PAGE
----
While the aforementioned perks are my favorite (and many would argue the most valuable), there’s more. The card comes with a credit for TSA PreCheck or Global Entry; apply for those services using the card and receive a $100 rebate later. There are also a host of travel protections offered like delayed trip coverage that will pay for hotels or incidentals if your flight is significantly delayed. Plus, the baggage protection coverage will reimburse you for significantly delayed or lost checked bags. A recent flight cancellation in Munich had me stranded for the night, and I was able to pay for an airport hotel and meals using the card. I submitted a claim when I returned home and had the money I spent refunded.

There are also extra perks, like room credits and upgrades, free breakfast, and food and beverage credits when you book at specific properties, including participating SBE hotels (including Mondrian and Delano properties), The Luxury Hotel & Resort Collection, and Relais & Chateaux properties.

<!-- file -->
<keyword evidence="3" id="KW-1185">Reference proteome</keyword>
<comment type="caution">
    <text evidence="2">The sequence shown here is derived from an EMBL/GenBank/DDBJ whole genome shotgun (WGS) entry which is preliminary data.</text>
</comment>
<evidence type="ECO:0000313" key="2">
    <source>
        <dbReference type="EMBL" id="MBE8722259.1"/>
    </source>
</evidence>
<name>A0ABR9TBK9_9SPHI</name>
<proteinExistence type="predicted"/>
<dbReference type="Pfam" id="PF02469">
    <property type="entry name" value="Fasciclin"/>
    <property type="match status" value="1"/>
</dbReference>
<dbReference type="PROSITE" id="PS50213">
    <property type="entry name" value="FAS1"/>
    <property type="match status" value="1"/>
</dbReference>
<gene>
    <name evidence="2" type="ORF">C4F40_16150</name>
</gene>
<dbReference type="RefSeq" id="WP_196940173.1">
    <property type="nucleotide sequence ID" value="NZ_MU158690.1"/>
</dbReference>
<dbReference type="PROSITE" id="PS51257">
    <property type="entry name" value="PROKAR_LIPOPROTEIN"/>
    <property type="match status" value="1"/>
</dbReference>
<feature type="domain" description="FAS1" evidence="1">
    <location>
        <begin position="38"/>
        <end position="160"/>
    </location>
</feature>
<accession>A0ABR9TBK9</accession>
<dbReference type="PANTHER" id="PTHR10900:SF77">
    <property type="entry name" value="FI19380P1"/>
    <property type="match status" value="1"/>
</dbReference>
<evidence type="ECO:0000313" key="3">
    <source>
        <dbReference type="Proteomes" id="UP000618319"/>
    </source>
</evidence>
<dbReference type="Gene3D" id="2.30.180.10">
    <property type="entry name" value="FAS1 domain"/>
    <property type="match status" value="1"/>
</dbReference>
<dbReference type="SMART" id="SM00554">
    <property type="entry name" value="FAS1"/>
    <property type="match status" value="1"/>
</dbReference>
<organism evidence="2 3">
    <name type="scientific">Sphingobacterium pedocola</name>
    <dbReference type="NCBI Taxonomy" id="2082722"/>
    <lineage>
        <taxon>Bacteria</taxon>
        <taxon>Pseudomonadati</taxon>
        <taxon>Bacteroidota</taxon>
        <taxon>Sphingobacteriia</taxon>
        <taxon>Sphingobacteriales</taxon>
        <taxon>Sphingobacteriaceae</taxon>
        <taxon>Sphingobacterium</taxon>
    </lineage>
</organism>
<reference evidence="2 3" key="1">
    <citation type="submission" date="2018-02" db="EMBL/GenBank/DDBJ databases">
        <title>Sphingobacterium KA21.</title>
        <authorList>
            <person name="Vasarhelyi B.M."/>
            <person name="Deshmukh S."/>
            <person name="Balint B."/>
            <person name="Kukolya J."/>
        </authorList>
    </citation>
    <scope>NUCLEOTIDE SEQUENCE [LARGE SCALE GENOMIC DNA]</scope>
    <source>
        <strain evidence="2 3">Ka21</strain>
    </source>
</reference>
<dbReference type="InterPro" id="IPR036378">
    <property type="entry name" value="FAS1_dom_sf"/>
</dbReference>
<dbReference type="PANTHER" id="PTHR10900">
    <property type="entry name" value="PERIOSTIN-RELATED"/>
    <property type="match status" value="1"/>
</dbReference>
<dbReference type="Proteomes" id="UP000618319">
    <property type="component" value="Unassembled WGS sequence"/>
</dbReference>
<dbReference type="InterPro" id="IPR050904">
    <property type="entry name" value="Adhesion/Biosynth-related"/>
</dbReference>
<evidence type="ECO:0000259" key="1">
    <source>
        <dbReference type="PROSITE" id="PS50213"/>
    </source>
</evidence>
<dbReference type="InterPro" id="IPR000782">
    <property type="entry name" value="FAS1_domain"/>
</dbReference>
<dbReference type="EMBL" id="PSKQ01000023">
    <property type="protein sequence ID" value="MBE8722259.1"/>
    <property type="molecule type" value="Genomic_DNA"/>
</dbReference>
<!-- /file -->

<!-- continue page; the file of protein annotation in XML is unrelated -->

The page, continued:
This is one of my go-to cards when traveling overseas since it does not incur any foreign transaction fees. It also is my favorite for ride-share services since it offers 10x points per dollar spent with Lyft.

Current welcome offer 

As of publication, new cardholders can earn 60,000 bonus points after spending $4,000 in the first three months from account opening, which is worth $900 toward travel when redeemed through Chase Ultimate Rewards.

How to earn points

This card puts your points earning potential in the fast lane with 3x Chase Ultimate Rewards points per dollar spent on travel purchases, including hotels, airfare, ground transportation like ride-share services, cruises, and even Airbnb properties. Even if you don’t travel often, you’ve got to eat, right? The card comes with three points per dollar spent on dining and delivery services.